Aims: The impact of persistent left superior vena cava (PLSVC) in atrial fibrillation (AF) patients undergoing radiofrequency catheter ablation (RFCA) is not well known. We performed this analysis to evaluate the electrophysiological characteristics of PLSVC and its role in triggering and maintaining AF. Methods and results: Patients with AF referred to two tertiary hospitals were screened and patients with PLSVC in pre-RFCA imaging studies were enrolled. Among 3967 patients, PLSVC was present in 36 patients (0.9%). There were four morphological types of PLSVC: type 1, atresia of the right superior vena cava (SVC) (n = 2); type 2A, dual SVCs with an anastomosis between right and left SVCs (n = 15); type 2B, dual SVCs without an anastomosis (n = 16); type 3, PLSVC draining into the left atrium (LA; n = 2); and unclassified in one patient. Thirty-two patients underwent RFCA and electrophysiology study focusing on PLSVC: PLSVC was the trigger of AF in 48.4% of patients and the driver of AF in 46.9% of patients. Cumulatively, PLSVC was a trigger or driver of AF in 22 patients (68.8%). Whether to ablate PLSVC was determined by the results of electrophysiology study, and no significant difference in the late recurrence rate was observed between patients who did and did not have either trigger or driver from PLSVC. Conclusion: Pre-RFCA cardiac imaging revealed PLSVC in 0.9% of AF patients. This study demonstrated that PLSVC has an important role in initiating and maintaining AF in substantial proportion of patients. Electrophysiology study focusing on PLSVC can help to decide whether to ablate PLSVC.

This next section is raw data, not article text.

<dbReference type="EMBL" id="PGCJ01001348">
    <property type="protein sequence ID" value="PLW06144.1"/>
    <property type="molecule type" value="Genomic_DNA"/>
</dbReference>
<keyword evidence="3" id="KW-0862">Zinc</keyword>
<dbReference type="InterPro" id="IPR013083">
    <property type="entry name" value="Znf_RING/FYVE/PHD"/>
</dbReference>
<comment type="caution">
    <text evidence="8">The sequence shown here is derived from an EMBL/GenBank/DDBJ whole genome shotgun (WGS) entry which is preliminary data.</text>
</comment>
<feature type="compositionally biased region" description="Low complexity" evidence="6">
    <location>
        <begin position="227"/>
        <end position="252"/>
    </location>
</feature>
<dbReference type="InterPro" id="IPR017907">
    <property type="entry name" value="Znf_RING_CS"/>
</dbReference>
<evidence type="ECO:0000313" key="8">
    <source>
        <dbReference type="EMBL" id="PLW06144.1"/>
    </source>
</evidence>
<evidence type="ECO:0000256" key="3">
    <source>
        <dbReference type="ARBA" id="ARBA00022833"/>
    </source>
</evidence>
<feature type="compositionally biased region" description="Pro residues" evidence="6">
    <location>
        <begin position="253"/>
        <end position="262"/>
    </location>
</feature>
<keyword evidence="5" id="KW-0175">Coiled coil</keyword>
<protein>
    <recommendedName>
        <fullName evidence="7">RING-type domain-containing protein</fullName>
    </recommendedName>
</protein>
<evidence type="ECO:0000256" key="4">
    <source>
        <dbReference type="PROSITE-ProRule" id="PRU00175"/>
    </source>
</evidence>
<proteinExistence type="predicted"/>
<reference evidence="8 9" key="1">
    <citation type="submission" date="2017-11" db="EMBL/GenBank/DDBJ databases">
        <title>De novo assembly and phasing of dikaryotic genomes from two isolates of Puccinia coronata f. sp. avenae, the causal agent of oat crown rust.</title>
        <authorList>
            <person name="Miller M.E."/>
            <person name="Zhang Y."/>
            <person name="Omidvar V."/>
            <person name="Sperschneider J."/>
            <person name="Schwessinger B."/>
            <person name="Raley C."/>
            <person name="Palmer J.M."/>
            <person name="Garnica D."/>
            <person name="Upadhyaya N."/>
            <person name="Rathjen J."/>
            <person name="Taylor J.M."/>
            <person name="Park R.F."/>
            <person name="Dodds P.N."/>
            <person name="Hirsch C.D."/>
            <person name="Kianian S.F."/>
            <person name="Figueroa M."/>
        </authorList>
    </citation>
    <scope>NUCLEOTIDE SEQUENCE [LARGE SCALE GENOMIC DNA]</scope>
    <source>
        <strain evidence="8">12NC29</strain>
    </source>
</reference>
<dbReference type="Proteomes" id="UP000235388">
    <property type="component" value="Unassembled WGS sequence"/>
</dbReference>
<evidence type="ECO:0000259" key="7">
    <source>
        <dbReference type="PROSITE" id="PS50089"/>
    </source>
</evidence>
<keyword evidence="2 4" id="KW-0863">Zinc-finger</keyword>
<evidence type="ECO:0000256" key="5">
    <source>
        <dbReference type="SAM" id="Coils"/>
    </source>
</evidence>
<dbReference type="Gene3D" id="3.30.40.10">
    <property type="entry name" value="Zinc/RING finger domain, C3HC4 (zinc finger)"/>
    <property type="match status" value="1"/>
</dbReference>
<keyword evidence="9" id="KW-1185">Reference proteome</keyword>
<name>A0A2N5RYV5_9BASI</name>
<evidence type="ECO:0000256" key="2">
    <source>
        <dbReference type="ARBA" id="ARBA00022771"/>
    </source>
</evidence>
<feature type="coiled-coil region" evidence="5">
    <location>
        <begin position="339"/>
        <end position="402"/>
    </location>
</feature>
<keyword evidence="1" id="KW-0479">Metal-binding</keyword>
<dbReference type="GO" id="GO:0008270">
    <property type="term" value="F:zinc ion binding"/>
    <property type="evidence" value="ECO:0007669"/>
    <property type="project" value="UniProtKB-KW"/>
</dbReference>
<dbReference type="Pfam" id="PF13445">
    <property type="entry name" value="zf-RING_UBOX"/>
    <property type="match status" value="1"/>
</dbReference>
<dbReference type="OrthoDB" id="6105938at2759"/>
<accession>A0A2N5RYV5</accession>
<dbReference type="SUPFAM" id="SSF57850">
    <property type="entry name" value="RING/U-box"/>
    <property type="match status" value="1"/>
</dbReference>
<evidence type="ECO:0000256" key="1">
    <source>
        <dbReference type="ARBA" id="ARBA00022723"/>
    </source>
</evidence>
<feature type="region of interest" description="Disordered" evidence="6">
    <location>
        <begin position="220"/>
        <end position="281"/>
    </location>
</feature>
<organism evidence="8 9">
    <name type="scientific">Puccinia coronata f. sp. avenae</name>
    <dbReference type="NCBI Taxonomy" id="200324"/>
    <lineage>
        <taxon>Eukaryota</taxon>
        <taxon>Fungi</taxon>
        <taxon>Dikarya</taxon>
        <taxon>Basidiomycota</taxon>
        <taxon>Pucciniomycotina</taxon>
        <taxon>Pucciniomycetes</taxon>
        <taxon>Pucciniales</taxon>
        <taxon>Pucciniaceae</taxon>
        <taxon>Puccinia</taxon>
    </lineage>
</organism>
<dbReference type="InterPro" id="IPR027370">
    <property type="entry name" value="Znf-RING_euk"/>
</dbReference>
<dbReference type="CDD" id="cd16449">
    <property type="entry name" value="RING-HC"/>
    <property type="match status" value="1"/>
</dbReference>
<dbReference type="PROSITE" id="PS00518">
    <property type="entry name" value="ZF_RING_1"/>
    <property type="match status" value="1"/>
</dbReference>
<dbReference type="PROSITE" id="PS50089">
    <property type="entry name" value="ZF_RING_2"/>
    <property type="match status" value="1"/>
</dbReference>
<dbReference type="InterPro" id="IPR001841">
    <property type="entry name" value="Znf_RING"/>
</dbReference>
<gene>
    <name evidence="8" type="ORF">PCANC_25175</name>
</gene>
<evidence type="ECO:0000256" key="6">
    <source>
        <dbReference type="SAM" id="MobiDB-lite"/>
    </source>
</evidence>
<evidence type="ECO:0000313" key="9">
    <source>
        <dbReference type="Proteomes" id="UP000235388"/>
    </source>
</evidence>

- Atrial fibrillation
- Persistent left superior vena cava
- Radiofrequency catheter ablation
ASJC Scopus subject areas
- Cardiology and Cardiovascular Medicine
- Physiology (medical)